Living in Western Massachusetts has its perks: gorgeous scenery, rich history, high culture up the wazoo, and now . . . legal weed! As you know, the people of the Commonwealth fired it up last year and voted to legalize marijuana, so now it’s perfectly legal for folks to own and grow their own kush. We heard all the hazy arguments we’ve been hearing for decades, “gateway drug” this, “more study is needed” that, and “dangerous to children” the other thing. And we Just Said Yes!
So it’s been a couple months now and nothing’s really changed that much. It is frustrating that Massachusetts legislators, most of whom lacked the courage or intelligence to support the legalization initiative, are kicking cans down the road in terms of laws and regulations for retail sales and commercial cultivation. They’re delaying these things like petulant children and will probably need to told by a court to get on the good foot, do their jobs, and put together a workable construct for the reefer market. It’s madness! There’s a shitload of tax revenue to be earned.
Legalization has brought obvious “improvements” to everyday life for those who are so inclined: increased giggling and Twinkie consumption, decreased paranoia, productivity, lives ruined by overzealous law enforcement and clueless courts, etc. As expected, the sky has not fallen, but there has been significant increased interest in baking and gardening.
Prior to the legalization I hadn’t smoked much in decades, owing to a general aversion to feeling languid and stupid. But I will admit to some recent puffage and cookie consumption, for research purposes, all very legal and in moderation, and can report, to put it bluntly, that it can be quite lovely, especially the Sativa strain that allows you to continue to function more or less as a human being. It’s kind of not that big of a deal.
The bigger bong-hit for me is that I’m getting calls from entrepreneurial types looking to register pot-related trademarks. The green rush is on!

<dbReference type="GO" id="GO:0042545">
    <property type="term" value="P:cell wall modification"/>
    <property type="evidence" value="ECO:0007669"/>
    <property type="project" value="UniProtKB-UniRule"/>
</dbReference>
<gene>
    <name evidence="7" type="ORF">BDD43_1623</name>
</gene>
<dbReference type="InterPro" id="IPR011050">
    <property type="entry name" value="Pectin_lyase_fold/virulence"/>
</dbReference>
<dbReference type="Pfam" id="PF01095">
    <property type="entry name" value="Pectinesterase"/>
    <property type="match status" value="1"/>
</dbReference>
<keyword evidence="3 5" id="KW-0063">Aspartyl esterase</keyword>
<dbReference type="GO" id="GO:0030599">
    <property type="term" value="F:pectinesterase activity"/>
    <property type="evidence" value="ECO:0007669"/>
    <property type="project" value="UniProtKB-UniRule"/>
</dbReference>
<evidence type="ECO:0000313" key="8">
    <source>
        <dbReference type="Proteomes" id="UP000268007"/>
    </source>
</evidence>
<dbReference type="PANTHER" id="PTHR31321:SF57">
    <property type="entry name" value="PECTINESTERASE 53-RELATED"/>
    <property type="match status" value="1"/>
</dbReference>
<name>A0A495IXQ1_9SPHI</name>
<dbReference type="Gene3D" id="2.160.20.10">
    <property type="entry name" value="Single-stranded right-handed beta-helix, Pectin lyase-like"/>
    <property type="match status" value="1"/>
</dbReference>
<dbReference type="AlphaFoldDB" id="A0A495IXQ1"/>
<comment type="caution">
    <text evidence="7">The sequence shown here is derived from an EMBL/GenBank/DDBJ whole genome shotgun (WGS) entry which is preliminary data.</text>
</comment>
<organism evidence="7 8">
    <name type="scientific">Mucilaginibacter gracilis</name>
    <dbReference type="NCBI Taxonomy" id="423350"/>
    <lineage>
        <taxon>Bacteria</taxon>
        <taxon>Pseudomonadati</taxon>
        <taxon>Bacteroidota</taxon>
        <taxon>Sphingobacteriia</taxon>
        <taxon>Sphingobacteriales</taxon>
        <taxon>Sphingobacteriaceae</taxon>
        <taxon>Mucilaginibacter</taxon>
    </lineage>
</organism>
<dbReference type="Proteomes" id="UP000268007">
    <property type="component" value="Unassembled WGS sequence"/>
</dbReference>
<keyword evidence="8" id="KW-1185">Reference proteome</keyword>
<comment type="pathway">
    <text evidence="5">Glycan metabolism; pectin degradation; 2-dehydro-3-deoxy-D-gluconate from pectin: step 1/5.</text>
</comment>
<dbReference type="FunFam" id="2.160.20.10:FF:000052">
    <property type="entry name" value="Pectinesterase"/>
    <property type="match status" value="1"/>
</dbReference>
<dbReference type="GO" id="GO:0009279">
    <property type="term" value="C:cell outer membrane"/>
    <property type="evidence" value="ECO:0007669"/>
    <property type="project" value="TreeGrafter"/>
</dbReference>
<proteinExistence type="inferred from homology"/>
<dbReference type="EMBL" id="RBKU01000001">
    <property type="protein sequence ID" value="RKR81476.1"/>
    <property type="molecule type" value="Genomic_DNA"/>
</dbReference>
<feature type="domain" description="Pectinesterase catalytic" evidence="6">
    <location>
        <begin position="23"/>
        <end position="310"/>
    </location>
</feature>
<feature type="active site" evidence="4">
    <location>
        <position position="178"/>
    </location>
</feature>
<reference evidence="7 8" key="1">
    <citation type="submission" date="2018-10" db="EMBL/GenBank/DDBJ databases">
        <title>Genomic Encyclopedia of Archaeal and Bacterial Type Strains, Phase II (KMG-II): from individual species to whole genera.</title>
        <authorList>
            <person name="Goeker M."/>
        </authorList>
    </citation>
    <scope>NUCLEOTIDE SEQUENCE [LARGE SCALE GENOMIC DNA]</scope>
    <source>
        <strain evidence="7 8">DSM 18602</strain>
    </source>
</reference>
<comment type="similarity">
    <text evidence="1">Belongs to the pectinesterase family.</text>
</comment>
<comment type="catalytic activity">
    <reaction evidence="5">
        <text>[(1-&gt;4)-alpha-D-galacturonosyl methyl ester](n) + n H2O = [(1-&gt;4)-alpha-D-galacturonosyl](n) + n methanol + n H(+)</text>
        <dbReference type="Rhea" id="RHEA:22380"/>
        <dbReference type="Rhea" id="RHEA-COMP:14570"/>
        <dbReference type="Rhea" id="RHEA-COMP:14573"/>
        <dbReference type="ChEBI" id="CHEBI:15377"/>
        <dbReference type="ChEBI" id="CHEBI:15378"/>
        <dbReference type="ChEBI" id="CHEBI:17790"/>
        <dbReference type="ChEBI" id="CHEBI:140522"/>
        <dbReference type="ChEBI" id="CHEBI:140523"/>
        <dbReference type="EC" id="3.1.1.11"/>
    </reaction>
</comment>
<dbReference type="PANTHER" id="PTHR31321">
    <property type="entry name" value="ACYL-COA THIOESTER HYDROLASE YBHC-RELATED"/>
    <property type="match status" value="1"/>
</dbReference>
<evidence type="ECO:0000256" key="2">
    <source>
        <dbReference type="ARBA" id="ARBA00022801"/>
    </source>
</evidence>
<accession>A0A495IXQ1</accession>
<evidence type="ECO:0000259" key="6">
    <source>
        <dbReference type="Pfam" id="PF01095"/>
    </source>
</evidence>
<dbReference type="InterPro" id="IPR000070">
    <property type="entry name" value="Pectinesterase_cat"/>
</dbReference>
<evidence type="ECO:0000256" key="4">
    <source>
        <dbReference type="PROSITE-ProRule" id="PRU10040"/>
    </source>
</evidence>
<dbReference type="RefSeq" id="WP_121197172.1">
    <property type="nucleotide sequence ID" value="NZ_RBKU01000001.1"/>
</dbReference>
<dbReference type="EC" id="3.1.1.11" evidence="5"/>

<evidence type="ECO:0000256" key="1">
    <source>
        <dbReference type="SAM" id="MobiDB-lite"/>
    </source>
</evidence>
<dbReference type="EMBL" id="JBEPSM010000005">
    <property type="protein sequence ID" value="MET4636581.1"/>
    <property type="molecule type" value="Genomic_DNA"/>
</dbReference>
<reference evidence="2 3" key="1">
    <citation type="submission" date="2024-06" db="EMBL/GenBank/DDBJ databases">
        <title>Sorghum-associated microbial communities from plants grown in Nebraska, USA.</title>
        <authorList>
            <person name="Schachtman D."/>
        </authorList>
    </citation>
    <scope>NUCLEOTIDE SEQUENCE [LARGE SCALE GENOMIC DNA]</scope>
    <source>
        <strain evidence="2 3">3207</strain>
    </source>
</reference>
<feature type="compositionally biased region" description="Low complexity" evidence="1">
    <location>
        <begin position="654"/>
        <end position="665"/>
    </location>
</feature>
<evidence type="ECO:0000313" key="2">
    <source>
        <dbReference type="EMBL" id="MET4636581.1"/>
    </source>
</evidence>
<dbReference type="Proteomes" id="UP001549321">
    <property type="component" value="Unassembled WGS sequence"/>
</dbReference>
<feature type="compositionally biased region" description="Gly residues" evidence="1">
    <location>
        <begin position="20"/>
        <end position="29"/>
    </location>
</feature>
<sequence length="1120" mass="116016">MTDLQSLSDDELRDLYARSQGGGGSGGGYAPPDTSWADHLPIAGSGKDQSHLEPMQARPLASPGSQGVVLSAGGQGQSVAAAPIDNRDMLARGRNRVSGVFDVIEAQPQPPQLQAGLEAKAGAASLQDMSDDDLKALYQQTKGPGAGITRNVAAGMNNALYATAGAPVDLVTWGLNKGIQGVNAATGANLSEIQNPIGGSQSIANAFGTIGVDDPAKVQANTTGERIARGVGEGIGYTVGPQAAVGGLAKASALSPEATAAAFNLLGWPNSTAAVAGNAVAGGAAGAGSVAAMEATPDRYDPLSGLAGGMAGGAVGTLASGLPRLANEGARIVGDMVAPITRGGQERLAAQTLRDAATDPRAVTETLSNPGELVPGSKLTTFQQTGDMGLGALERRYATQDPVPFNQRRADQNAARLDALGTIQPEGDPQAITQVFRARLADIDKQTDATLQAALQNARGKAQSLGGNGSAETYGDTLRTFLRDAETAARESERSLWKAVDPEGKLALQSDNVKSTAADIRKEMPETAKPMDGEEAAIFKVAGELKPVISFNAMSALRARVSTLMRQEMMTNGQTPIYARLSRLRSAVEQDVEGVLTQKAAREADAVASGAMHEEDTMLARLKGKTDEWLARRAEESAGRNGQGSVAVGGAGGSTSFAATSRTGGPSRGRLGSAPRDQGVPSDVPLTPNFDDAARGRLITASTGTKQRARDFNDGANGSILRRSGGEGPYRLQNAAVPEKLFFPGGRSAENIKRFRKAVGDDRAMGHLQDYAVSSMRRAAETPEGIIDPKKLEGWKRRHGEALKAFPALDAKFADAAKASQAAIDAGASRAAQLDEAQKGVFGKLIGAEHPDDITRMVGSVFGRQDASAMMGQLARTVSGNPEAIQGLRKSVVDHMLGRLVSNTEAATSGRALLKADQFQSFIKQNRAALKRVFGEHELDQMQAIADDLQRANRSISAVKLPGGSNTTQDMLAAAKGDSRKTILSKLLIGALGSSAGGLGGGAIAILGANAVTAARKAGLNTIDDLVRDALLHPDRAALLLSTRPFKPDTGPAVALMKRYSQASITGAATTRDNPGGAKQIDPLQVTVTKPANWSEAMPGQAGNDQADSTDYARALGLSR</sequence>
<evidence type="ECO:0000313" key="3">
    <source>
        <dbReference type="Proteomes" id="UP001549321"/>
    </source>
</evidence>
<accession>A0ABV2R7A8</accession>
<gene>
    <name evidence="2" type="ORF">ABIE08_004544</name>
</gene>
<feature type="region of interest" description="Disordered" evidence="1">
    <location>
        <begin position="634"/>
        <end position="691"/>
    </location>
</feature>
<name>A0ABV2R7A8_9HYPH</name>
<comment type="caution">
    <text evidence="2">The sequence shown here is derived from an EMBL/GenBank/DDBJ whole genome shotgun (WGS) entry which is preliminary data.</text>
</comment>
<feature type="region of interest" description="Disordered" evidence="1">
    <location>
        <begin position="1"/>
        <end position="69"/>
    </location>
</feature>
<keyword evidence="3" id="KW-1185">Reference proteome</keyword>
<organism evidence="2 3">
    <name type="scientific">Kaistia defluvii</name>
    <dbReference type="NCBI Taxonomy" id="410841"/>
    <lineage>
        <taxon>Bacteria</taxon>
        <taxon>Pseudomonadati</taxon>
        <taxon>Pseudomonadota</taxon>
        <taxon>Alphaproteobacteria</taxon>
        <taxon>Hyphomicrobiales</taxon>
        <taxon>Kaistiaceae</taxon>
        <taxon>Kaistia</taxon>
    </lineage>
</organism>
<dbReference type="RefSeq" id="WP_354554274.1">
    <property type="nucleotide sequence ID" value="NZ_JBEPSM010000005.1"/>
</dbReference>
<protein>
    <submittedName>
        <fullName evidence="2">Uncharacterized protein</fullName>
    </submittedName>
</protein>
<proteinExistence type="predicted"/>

Trademark law, as you should know, protects commercial names, logos, and the like. The law basically says you can’t use a name or logo if there’s a likelihood that it will cause confusion with somebody else’s established business. Sounds simple, but it’s deceptively complicated, nuanced, and tricky. Zig-Zaggy! And sometimes silly and stupid. And with legalized weed, we’ve got a huge established subterranean industry that suddenly gets to play by the rules. And one of those rules is trademark law.
What’s going on with the doobie biz is much like what’s been happening in the micro-distillery and micro-brewery industries over the past decade: business is exploding and everybody who’s producing and selling wants to protect their snappy names and logos so they can stand out in the marketplace. These days, booze and beer are the most dynamic segments of the trademark world, and ganja looks like it’s gonna be nuts, too. Except . . .
The United States Patent and Trademark Office is refusing to register any trademarks that involve the cultivation or consuming of wacky tobaccy. Why? Because marijuana is still illegal under the federal Controlled Substances Act. Never mind that hemp is now legal, either for medical and/or personal use, in at least 28 states. Never mind that the Feds aren’t, at least for now, trying to ram these antiquated, destructive dumbstick laws down anybody’s throat in these states, or anywhere else.
And the PTO is being pretty nasty about it, too. If a PTO examiner thinks that an application might involve weed (even if it isn’t mentioned in the application), a second-level inquiry is made, parsing words in the mark for meaning and looking for clues in the logo. If that comes up dry, the examiner will make the applicant provide a sworn statement that the mark won’t be used to violate the Controlled Substances Act.
This is all weird, ominous and troubling. It feels like a crusade, and a pointless one at that. And it’s all simply PTO policy that’s not supported by statute or even court precedent. It’s at least as silly as the PTO’s soon-to-be-overturned practice of rejecting marks found to be “tasteless” or “offensive” (we’re awaiting the Supreme Court decision in the case involving the PTO’s rejection, on “offensiveness” grounds, of a trademark application by the Asian-American rock group The Slants).
It’s as if the PTO, in its frantic and misdirected zeal to protect the public weal, has forgotten what it’s there for: to protect consumers and businesses by establishing order in the marketplace by protecting brand names. Which it’s not doing by flatly refusing to register marks for goods and services that are perfectly legal in more than half the states in the union.
Don’t bogart those trademarks, my friend.
Paul Rapp is an IP attorney and Berkshire anti-socialite who won’t rub in how much better Bryan Ferry was on the Siren tour in 1975.
Updated: Missing “weed” added, paragraph six.